McBride heard arguments Dec. 5. He has yet to rule.

Probable cause

In their motion, Trapp and Hagler argue police had no probable cause to investigate Hughes' driving under the influence: The officers decided to invoke the implied consent law only after finding the pills, and until then initiated none of the roadside tests used to determine whether a driver is intoxicated -- an indication that they had no suspicion until they searched Hughes.

Defense attorneys maintain the signs of intoxication police later described -- Hughes' swaying, red eyes and delayed responses to questions -- were to be expected from a teenager who was exhausted from lack of sleep and stunned from the impact, which included an air bag exploding in his face.

Citing police testimony from the Dec. 5 hearing, defense attorneys wrote:

"After talking with Officer Dustin Allen, the defendant also told Cpl. Green that the day before had been a 'long day.' He recounted arising early for batting practice, a game in the morning, work in the afternoon, followed by a quick nap, dinner with his family, and an evening out with friends. Apparently he and some other teenagers were having a 'sleep over' when he and his girlfriend argued. He left the house and went to sleep in the parking lot at his high school. A friend came to speak with him and he decided to head home."

Hughes had driven just half a mile when he crashed into Owens' car.

His attorneys do not deny the crash was caused by Hughes' running a red light, but all the signs of intoxication police reported resulted from the impact, they argued, writing: "All of the symptoms allegedly observed by the police were to be expected from a 17-year-old who has just lived through a crash with a fatality, struck a utility pole, and been smashed in the face by an exploding air bag. In fact, none of the police offered any explanation for not believing his symptoms were consistent with the accident, and not only did they fail to perform any field sobriety tests to determine, and did not attempt to explain, how they could distinguish Jack's being dazed and unsteady on his feet due to to the crash as opposed to Jack's being impaired by mood-altering drugs."

Trapp, who has won cases before the Georgia Supreme Court and Georgia Court of Appeals, said Friday the courts more than once have said police must have probable cause to initiate a DUI arrest and search. A mere suspicion is not enough.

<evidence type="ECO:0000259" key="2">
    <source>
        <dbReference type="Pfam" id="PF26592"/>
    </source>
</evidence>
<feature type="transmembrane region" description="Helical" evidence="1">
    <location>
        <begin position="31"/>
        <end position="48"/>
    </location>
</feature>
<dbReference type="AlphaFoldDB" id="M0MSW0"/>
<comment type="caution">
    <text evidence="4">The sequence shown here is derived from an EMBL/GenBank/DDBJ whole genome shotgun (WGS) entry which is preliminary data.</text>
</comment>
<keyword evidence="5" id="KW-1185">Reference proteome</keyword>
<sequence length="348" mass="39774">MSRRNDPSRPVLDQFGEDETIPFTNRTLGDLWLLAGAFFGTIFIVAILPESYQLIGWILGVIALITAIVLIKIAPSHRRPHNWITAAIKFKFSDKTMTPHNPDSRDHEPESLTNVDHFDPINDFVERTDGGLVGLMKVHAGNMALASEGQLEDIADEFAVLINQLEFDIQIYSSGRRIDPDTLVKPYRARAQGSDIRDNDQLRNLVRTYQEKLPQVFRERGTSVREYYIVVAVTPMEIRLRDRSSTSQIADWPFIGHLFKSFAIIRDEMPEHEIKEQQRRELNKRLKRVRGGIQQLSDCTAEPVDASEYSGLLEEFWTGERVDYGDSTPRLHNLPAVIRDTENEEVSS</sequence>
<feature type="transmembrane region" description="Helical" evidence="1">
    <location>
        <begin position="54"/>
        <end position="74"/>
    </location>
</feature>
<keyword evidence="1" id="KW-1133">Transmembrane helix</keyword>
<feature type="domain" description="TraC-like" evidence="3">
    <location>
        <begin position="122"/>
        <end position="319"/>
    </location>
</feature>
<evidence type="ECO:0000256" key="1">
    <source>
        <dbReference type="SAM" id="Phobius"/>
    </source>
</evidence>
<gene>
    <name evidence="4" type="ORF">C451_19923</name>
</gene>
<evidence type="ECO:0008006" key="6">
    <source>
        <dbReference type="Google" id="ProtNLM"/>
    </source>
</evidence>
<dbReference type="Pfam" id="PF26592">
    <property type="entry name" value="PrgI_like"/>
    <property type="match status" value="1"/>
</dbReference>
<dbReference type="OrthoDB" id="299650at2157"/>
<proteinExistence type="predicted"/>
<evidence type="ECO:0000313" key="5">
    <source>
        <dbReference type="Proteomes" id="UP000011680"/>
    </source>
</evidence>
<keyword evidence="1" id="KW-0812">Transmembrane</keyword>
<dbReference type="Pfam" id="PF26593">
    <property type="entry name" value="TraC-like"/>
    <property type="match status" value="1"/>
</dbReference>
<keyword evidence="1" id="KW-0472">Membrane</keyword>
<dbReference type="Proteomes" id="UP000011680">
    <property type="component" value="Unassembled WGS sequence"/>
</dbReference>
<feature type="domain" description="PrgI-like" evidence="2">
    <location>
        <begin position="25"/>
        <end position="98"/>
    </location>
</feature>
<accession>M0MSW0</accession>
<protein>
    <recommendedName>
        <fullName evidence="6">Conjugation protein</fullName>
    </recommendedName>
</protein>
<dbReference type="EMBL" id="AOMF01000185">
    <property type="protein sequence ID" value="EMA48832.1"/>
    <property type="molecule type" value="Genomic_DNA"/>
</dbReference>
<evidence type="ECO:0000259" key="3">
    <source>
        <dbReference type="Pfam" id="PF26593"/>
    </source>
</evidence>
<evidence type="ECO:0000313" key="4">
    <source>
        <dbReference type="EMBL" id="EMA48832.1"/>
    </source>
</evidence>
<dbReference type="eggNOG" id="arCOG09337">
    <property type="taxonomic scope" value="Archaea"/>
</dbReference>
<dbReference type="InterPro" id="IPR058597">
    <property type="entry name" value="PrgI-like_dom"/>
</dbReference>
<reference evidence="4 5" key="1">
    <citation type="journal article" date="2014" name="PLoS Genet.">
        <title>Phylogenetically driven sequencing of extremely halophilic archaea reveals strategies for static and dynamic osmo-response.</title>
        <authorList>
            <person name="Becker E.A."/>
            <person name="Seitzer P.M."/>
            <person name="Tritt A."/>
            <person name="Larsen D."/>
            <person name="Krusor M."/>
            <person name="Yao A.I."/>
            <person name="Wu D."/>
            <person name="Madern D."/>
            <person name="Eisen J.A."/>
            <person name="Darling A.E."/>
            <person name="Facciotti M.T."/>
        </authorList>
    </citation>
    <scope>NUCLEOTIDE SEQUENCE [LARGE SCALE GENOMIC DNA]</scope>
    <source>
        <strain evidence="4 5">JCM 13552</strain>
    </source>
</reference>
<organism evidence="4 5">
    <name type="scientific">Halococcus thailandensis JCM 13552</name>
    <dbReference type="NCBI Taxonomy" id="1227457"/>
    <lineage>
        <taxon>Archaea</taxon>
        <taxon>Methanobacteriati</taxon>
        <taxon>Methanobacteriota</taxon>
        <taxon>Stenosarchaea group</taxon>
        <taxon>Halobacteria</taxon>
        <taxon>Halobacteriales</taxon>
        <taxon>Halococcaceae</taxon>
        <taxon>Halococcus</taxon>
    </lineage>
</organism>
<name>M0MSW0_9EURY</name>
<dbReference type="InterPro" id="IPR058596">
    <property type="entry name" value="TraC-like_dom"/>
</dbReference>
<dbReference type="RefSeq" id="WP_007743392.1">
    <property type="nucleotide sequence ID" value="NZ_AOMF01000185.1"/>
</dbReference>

The precedents

As the Georgia Court of Appeals decided in the 2003 case Malone v. State, probable cause for a DUI arrest requires the officer "have knowledge or reasonably trustworthy information that a suspect was actually in physical control of a moving vehicle, while under the influence of alcohol to a degree which renders him incapable of driving safely."

In the 2004 appeals court case State v. Gray, an officer coming upon a one-car freeway accident noticed the driver smelled of alcohol, and she admitted drinking. She told him another car forced her off the road and into the guardrail, which made her swerve across the road and crash into a concrete median.

Besides cuts on her face from the impact and air-bag explosion, the woman was unsteady on her feet, her eyes were bloodshot, and she looked dazed.

He gave her an alco-sensor test that detected alcohol, then took her into custody and gave her a breath test, the results of which she later moved to quash.

She won. The judges decided all the officer had to go on for probable cause was the smell of alcohol, her admitting drinking, and the alco-sensor test. That was not enough to justify the arrest and later breath test, they said, because merely consuming alcohol does not by itself make a driver unsafe:

"Because none of these factors addressed whether Gray's intoxication impaired her so that she was rendered a less safe driver, the court concluded that no probable cause supported the arrest...."

In his reply to Hughes' defense motion, Lambertus took State v. Gray and turned it around, arguing that having noted Hughes' signs of impairment during questioning, police here had much more evidence for probable cause than the officer had in Gray's case.

Trapp and Hagler countered that no, the officers had less: "None of the officers present testified that they suspected Mr. Hughes was under the influence of alcohol, nor did any of them even mention the odor of alcohol. Each of the manifestations cited by the state is consistent with surviving a severe accident, but upon discovery of the pills Cpl. Green quickly 'concluded' that the defendant must be under the influence of stimulants."

Drivers get caught with illegal drugs all the time, and never on that evidence alone are they subjected to tests to determine whether they're driving under the influence, the defense argued: "They are not because the mere discovery of drugs, particularly when tightly packaged as in this case, simply does not provide probable cause for a DUI arrest or the invocation of the implied consent statute."

Going to trial

In a telephone interview Friday, Trapp said police had nothing to go on until they found the pills: "Nothing plus nothing equals nothing, and merely discovering that doesn't give you probable cause, or you'd arrest every single person on the highway who's charged with a drug offense -- you'd arrest them for DUI, too," he said.

Hagler and Trapp said their motion to suppress Hughes' drug test does not mean they concede other aspects of the case. This is an initial step, and more may follow, they said.

They expect the case to go to trial.

CORRECTIONThis story was corrected at 1 p.m. Sunday to reflect that Hughes did not return to St. Anne-Pacelli after the wreck, but finished his senior year through a home study course and is now enrolled at Chattahoochee Valley Community College.